Subclassing Immutable Built-in Types

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If you’re interested in converting units, then you can check out Pint.

raaki88

Hi Darren,

Thank you for the course, one question , you did say that new will accept only one argument for class, how come we can pass a value as well in this case ?

praghavan1973

In response to question from raaki88:

I think the new for float accepts only one argument which is the value for float. For the new subclass we are creating we can accept depending on our definition of new.

mochibeepboop

Why do we need to overrride new just to create a simple class that calculates distance?

Bartosz Zaczyński RP Team

@mochibeepboop Strictly speaking, you don’t have to override the `.__new__()` method to implement a class that calculates distance. For example, you could’ve implemented the same logic as a data class, avoiding inheritance and many challenges associated with it:

``````>>> from dataclasses import dataclass

>>> @dataclass
... class Distance:
...     value: float
...     unit: str
...
...         if isinstance(other, Distance):
...             if self.unit == other.unit:
...                 return Distance(self.value + other.value, self.unit)
...         raise NotImplementedError
...
>>> d1 = Distance(42.0, "miles")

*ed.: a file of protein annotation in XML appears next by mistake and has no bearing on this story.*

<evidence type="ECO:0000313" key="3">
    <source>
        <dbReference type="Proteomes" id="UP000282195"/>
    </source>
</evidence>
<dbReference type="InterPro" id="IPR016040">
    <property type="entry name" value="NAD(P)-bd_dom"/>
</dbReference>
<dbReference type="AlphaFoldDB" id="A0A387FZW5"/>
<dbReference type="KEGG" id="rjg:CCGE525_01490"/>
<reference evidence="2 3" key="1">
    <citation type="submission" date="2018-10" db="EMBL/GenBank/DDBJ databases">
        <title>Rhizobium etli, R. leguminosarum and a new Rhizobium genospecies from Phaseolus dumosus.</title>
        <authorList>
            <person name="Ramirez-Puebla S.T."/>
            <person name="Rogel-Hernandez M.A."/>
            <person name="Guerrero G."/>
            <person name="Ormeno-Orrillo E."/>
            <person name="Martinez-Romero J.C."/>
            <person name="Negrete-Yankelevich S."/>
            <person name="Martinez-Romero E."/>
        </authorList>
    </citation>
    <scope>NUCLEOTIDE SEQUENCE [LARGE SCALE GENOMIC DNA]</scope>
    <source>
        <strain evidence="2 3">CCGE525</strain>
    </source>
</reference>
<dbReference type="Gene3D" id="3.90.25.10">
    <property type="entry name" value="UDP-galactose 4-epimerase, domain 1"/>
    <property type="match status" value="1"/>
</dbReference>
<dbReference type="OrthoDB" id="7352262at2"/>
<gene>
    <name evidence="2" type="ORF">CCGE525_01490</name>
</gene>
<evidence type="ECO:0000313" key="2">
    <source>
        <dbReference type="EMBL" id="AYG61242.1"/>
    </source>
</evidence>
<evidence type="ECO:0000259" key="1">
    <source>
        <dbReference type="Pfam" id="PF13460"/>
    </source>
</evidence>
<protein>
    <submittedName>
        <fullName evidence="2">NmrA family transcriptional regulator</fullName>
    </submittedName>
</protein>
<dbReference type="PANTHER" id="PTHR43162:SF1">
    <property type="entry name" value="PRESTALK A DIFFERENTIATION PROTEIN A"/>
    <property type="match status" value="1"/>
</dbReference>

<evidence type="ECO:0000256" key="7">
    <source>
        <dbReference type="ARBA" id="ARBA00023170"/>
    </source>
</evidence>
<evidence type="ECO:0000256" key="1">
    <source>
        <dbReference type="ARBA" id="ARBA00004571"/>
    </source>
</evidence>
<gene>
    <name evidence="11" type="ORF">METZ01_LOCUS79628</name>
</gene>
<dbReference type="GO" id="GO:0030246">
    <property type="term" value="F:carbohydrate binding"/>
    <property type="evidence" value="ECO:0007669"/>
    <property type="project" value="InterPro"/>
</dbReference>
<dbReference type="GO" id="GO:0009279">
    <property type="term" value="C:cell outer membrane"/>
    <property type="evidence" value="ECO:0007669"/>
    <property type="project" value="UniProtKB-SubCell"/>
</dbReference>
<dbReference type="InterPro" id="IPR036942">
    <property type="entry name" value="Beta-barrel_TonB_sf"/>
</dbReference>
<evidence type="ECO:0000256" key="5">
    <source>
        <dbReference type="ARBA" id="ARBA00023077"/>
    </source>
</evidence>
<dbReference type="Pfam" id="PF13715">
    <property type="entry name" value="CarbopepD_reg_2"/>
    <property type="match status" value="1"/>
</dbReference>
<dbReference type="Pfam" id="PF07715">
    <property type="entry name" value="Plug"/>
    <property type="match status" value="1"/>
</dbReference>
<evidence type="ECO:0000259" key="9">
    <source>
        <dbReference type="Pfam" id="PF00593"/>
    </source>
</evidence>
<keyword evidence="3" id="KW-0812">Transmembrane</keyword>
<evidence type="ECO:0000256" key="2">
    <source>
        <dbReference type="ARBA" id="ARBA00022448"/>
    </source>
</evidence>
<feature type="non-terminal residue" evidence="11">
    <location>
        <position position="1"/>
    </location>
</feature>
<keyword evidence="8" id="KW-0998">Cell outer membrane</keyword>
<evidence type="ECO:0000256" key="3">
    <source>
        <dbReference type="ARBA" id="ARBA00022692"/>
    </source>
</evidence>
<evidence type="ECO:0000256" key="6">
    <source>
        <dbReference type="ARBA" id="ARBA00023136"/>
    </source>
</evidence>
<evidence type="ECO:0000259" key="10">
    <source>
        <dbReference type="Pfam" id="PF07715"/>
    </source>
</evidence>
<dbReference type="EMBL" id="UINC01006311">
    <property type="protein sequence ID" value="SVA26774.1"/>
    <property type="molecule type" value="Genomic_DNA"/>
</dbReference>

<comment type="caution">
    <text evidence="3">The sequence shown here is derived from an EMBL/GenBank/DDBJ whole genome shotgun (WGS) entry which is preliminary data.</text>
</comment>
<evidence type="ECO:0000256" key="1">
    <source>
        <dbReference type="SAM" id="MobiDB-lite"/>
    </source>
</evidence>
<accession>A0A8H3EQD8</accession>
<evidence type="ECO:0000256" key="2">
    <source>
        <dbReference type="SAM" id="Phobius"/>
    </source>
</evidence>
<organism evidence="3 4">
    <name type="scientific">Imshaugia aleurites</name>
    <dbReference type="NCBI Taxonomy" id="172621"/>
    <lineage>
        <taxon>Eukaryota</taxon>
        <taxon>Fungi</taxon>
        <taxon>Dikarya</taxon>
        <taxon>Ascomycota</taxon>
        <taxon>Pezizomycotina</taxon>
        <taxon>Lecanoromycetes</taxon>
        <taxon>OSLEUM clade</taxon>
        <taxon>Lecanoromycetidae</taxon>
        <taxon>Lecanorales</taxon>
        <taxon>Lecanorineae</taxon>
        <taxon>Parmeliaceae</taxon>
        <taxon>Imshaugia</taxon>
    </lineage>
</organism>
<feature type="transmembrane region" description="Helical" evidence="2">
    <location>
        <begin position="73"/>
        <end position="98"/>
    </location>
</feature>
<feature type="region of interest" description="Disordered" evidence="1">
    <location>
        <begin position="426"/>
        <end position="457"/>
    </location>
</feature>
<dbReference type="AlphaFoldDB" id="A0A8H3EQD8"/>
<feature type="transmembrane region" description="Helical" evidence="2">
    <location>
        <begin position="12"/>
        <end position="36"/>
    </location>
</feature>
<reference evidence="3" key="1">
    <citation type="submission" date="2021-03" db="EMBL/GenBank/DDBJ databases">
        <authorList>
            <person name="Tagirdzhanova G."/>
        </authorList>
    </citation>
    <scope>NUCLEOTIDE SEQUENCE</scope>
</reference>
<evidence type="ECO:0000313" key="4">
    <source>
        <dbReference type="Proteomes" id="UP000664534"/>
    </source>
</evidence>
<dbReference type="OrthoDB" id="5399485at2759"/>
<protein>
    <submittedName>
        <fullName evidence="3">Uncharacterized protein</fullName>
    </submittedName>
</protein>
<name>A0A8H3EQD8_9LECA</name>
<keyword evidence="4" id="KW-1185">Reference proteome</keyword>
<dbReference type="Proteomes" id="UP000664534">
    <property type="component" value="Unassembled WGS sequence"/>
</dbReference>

>>> d2 = Distance(8.0, "miles")

>>> d1 + d2
Distance(value=50.0, unit='miles')
``````

Darren’s code serves as an example to demonstrate how you can subclass a built-in immutable data type, such as `float`. Notice that floating-point numbers take one argument—the value—and you want your `Distance` class to take an additional unit argument. When you override `.__init__()` by adding this extra argument, instantiating the class results in an error:

``````>>> class Distance(float):
...     def __init__(self, value, unit):
...         super().__init__(value)
...         self.unit = unit
...
>>> Distance(42.0, "miles")
Traceback (most recent call last):
File "<input>", line 1, in <module>
Distance(42.0, "miles")
TypeError: float expected at most 1 argument, got 2
``````

That’s because `super().__init__()` still expects only the `value` argument. Therefore, you must override the `.__new__()` method in such a way that it accepts both the `value` and `unit` arguments but only passes the value to `super().__new__()`:

``````>>> class Distance(float):
...     def __new__(cls, value, unit):
...         instance = super().__new__(cls, value)
...         instance.unit = unit
...         return instance
...
>>> Distance(42.0, "miles")
42.0
>>> distance = Distance(42.0, "miles")
>>> distance.unit
'miles'
``````

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